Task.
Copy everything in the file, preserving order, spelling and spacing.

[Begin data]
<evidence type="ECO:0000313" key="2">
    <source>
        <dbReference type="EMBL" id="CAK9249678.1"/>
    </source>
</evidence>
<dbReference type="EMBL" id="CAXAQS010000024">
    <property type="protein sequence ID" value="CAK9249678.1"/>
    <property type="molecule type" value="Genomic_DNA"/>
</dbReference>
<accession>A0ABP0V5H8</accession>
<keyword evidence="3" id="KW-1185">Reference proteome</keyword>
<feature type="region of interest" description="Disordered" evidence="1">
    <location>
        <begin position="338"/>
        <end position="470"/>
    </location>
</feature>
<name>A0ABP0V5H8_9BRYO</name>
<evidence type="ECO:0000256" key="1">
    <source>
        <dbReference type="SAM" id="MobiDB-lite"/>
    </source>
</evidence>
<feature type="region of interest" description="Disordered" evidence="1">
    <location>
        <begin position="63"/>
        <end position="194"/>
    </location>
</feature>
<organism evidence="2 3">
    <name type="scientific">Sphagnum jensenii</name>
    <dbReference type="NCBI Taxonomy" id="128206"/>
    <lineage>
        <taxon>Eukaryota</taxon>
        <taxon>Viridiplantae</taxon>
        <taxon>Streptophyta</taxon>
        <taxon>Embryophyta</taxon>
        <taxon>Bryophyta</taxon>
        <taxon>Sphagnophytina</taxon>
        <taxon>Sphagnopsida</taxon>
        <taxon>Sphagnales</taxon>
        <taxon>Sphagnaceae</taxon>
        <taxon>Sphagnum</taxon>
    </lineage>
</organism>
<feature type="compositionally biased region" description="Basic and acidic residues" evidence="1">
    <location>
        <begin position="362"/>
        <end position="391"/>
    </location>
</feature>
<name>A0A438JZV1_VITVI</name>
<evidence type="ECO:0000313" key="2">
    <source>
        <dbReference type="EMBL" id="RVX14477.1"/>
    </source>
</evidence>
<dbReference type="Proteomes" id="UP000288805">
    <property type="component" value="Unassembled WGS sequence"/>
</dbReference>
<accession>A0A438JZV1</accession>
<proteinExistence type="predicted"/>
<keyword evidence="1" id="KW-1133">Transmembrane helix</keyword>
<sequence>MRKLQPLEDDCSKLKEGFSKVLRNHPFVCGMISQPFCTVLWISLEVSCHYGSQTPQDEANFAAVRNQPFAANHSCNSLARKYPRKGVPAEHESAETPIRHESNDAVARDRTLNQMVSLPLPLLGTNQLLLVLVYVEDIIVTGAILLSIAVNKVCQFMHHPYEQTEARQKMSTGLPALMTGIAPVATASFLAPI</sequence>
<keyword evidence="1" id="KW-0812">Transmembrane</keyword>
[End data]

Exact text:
<evidence type="ECO:0000313" key="2">
    <source>
        <dbReference type="EMBL" id="CAK9249678.1"/>
    </source>
</evidence>
<dbReference type="EMBL" id="CAXAQS010000024">
    <property type="protein sequence ID" value="CAK9249678.1"/>
    <property type="molecule type" value="Genomic_DNA"/>
</dbReference>
<accession>A0ABP0V5H8</accession>
<keyword evidence="3" id="KW-1185">Reference proteome</keyword>
<feature type="region of interest" description="Disordered" evidence="1">
    <location>
        <begin position="338"/>
        <end position="470"/>
    </location>
</feature>
<name>A0ABP0V5H8_9BRYO</name>
<evidence type="ECO:0000256" key="1">
    <source>
        <dbReference type="SAM" id="MobiDB-lite"/>
    </source>
</evidence>
<feature type="region of interest" description="Disordered" evidence="1">
    <location>
        <begin position="63"/>
        <end position="194"/>
    </location>
</feature>
<organism evidence="2 3">
    <name type="scientific">Sphagnum jensenii</name>
    <dbReference type="NCBI Taxonomy" id="128206"/>
    <lineage>
        <taxon>Eukaryota</taxon>
        <taxon>Viridiplantae</taxon>
        <taxon>Streptophyta</taxon>
        <taxon>Embryophyta</taxon>
        <taxon>Bryophyta</taxon>
        <taxon>Sphagnophytina</taxon>
        <taxon>Sphagnopsida</taxon>
        <taxon>Sphagnales</taxon>
        <taxon>Sphagnaceae</taxon>
        <taxon>Sphagnum</taxon>
    </lineage>
</organism>
<feature type="compositionally biased region" description="Basic and acidic residues" evidence="1">
    <location>
        <begin position="362"/>
        <end position="391"/>
    </location>
</feature>
<name>A0A438JZV1_VITVI</name>
<evidence type="ECO:0000313" key="2">
    <source>
        <dbReference type="EMBL" id="RVX14477.1"/>
    </source>
</evidence>
<dbReference type="Proteomes" id="UP000288805">
    <property type="component" value="Unassembled WGS sequence"/>
</dbReference>
<accession>A0A438JZV1</accession>
<proteinExistence type="predicted"/>
<keyword evidence="1" id="KW-1133">Transmembrane helix</keyword>
<sequence>MRKLQPLEDDCSKLKEGFSKVLRNHPFVCGMISQPFCTVLWISLEVSCHYGSQTPQDEANFAAVRNQPFAANHSCNSLARKYPRKGVPAEHESAETPIRHESNDAVARDRTLNQMVSLPLPLLGTNQLLLVLVYVEDIIVTGAILLSIAVNKVCQFMHHPYEQTEARQKMSTGLPALMTGIAPVATASFLAPI</sequence>
<keyword evidence="1" id="KW-0812">Transmembrane</keyword>